What Victor Knew

Victor was fond of saying the hardest thing about being a musician wasn’t mastering your instrument, it was confronting yourself each morning when you sat down and started to play. I used to drag my guitar over to his little studio on Juncal several times a week. Some of my happiest times in Buenos Aires were spent in this cramped little apartment with Victor, studying, sipping mate and listening to him teach and talk. We got on well. He knew I had plans to write. I remember one day getting very excited about a transition in a piece I was learning and an approving Victor sitting back with a smile on his face and saying, Toni, one day you’re going to have to decide whether you’re going to be a writer or a musician. I’ve still no idea if I made the right choice.

But back to the moment you have to confront yourself. A musician or a dancer has some advantages. If things aren’t going well there’s a mechanical aspect to what you’re doing where you can take refuge. Playing a single note well. Taking the step. A zen exercise in simplicity which helps you focus on what’s important and can open up a door to good work. Typing is a mechanical process of course. But the equivalent of the zen step for a writer? That’s not so obvious. It’s why we’re such good procrastinators. The five finger exercises are missing.  All we can do is take a deep breath – and begin. And fuck, that’s sometimes difficult.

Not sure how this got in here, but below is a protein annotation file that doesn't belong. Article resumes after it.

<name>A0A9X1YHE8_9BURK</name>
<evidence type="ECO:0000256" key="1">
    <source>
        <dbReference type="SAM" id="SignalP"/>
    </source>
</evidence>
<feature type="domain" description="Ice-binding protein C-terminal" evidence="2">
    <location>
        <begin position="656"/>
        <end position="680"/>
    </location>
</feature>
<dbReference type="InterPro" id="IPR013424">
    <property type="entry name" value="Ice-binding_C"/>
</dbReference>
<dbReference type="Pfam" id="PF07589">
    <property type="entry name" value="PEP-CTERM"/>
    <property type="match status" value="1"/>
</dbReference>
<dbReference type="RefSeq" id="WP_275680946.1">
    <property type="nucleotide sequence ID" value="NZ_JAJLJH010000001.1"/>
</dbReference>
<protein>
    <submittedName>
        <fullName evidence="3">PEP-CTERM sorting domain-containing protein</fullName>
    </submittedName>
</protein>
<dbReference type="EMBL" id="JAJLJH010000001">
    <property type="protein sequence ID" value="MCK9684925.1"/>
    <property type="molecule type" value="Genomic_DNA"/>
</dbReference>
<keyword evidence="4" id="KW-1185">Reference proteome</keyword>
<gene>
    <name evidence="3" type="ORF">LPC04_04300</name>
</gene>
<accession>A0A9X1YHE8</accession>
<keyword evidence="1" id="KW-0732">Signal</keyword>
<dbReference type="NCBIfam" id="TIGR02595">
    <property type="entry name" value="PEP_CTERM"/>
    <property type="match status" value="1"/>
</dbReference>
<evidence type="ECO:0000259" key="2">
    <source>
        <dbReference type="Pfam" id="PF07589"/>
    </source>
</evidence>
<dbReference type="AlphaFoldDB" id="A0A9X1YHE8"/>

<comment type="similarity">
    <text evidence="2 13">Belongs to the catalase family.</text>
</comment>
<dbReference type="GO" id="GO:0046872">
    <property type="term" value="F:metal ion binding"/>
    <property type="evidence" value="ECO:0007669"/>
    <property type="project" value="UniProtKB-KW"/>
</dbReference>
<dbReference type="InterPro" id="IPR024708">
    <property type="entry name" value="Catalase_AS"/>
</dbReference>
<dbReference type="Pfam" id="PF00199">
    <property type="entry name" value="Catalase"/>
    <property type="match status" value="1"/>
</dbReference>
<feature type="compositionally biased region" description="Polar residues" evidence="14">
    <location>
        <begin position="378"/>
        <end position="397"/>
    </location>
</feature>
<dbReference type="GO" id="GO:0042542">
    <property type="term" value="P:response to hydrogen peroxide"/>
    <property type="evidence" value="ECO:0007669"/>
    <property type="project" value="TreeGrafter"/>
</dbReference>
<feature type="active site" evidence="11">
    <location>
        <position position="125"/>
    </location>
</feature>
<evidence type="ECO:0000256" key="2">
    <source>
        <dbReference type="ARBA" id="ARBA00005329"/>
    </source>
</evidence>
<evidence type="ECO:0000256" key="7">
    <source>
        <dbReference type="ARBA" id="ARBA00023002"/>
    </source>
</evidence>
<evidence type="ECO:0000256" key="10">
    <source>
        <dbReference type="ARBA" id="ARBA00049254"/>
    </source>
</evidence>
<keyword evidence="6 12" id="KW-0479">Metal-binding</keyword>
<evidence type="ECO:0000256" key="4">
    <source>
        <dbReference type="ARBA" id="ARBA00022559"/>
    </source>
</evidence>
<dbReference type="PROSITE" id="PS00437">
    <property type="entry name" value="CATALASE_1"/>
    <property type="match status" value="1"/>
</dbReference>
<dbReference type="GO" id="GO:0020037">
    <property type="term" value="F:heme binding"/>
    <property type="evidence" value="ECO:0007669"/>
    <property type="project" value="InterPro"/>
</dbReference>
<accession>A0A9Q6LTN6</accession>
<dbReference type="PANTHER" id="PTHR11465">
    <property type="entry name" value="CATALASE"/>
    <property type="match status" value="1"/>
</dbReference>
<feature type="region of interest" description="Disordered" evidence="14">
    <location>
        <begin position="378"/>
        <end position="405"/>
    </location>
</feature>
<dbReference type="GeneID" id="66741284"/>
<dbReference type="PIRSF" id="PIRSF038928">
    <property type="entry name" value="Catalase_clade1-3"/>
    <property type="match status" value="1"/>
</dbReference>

Soundhole of my guitar

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